Historical and systematic considerations regarding the four most basic philosophical assertions
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One of the hall-marks of early Greek philosophy is that it commences with an awareness of certain basic aspects of reality. Reflecting on these aspects gave rise to recurrent issues, such as the problem of unity and diversity, the whole and its (cohering) parts as well as constancy and change - later on also captured in the opposition of being and becoming. Parmenides and his school characterized "being" mainly in spatial terms to which a metaphysical connotation is sometimes attached. Zeno, the Eleatic philosopher, best known for his paradoxes directed against multiplicity and motion, actually discovered the spatial whole-parts relation. Anaxagoras explored another significant insight in his claim that everything coheres with everything else. These developments paved the way for Aristotle to stipulate two criteria for continuity still reflected within contemporary set theory. What is noteworthy in this context is that the way in which Aristotle handled the problem of being and becoming caused him to restrict knowledge to conceptual knowledge, i.e., to knowledge constituted by universal features. According to this view of Aristotle what is individual withdraws itself from the grasp of conceptual knowledge. Then attention is given to some implications of the relationship between constancy and change, with particular reference to the nature of constant principles and the varying ways in which they could be applied in unique situations as well as to our awareness of identity. This analysis paves the way for an explanation of some analogical interconnections between different aspects. It also generated some crucial questions to the idea of a logic of change, followed by a concise assessment of the nature of monistic isms, specifically related to the aspects of number and space. In what then follows the distinction between concept and idea (conceptual knowledge and concept-transcending knowledge) is illuminated in order to substantiate the ultimate conclusion of the article regarding the four most basic "idea-statements" one can formulate about the universe. This is accomplished by showing that terms derived from number, space, movement and the physical aspects could be employed in a concept-transcending manner, expressed in the following four statements: (i) Everything is unique; (ii) Everything coheres with everything else (iii) Everything remains identical to itself; and (iv) Everything changes. One of the fascinating features of philosophical reflection is that the classical problems have a tendency to recur not only in philosophy but also within the various special sciences. That these problems are ultimately related to fundamental modes of explanation becomes apparent against the background of (early) Greek philosophy. Briefly analysing this legacy will enable us to highlight what arguably may be considered to be the four most basic statements a philosopher can formulate concerning reality.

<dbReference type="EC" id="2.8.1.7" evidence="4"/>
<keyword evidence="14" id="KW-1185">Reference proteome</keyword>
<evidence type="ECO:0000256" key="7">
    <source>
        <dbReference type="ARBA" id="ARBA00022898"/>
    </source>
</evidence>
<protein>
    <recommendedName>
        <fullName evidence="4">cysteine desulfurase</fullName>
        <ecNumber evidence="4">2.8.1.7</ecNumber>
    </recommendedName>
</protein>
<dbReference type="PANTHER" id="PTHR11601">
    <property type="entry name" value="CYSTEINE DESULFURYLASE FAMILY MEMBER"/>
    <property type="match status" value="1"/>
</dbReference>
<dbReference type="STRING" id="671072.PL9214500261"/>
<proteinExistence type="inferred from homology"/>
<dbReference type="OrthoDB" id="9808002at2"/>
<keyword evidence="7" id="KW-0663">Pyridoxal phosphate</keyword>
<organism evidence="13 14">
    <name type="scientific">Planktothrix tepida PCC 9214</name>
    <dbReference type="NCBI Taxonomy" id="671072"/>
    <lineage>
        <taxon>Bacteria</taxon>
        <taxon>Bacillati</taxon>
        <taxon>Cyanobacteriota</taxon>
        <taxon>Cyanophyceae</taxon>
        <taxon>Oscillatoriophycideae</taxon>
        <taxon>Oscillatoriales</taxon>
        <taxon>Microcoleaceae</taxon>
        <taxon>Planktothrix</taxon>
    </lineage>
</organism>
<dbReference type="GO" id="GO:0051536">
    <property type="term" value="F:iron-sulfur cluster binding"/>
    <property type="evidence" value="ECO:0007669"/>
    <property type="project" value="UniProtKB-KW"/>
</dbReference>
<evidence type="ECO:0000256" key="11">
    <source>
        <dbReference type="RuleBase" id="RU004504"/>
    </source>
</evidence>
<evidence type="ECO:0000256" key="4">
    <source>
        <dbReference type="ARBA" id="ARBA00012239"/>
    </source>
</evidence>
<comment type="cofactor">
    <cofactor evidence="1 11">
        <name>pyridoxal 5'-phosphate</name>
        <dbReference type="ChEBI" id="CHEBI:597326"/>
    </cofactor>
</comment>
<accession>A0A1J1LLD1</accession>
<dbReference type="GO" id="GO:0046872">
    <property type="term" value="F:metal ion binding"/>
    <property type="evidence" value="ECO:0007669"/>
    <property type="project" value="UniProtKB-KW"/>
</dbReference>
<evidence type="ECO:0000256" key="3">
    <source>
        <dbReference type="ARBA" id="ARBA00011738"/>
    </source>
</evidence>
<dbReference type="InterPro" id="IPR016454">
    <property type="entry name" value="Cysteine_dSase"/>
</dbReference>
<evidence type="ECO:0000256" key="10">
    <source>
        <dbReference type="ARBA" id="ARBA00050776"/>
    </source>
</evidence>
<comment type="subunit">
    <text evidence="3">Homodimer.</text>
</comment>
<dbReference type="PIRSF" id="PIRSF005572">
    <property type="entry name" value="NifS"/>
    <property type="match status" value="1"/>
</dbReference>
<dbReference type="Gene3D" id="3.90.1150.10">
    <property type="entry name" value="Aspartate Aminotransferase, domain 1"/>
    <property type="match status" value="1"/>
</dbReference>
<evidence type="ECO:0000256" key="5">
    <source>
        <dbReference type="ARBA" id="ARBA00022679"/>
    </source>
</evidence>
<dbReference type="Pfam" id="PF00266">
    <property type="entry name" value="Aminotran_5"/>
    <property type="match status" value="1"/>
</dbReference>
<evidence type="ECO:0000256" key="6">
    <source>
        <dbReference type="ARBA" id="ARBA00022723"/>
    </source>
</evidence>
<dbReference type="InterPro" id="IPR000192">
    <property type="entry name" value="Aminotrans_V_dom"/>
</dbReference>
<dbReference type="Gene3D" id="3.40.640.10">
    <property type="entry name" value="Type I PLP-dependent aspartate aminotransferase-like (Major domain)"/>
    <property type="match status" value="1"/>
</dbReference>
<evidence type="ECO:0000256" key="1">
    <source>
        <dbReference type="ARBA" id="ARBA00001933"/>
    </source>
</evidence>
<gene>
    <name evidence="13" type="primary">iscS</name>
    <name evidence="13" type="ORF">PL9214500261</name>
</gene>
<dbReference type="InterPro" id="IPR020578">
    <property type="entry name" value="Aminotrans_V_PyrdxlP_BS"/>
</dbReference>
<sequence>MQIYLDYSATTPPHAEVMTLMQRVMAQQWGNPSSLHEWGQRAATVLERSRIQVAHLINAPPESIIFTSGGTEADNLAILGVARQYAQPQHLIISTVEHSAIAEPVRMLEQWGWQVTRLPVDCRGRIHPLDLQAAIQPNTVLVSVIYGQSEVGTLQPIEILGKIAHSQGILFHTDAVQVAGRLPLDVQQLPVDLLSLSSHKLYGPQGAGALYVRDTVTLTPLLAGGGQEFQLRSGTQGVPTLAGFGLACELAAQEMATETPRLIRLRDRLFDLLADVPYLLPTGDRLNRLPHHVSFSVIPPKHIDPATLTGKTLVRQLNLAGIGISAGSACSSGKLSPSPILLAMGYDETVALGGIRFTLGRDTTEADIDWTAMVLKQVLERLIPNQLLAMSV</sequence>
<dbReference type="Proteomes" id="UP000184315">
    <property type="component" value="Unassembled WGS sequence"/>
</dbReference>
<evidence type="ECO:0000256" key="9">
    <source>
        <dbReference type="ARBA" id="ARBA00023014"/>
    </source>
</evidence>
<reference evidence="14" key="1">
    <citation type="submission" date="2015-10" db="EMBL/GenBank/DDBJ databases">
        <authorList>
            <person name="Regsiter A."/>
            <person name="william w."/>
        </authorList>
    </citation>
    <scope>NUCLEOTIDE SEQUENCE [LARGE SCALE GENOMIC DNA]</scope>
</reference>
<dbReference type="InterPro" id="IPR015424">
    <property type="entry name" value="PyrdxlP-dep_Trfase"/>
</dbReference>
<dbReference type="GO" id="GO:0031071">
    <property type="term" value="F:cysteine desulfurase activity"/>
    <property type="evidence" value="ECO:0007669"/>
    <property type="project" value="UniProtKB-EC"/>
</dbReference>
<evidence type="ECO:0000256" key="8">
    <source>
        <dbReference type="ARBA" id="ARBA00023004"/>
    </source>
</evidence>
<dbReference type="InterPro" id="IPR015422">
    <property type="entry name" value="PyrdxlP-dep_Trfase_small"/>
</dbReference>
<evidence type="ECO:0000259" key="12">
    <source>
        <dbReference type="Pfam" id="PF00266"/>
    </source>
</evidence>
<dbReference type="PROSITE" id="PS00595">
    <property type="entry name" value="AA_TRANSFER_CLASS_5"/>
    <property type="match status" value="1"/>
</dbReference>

- Faculty of Humanities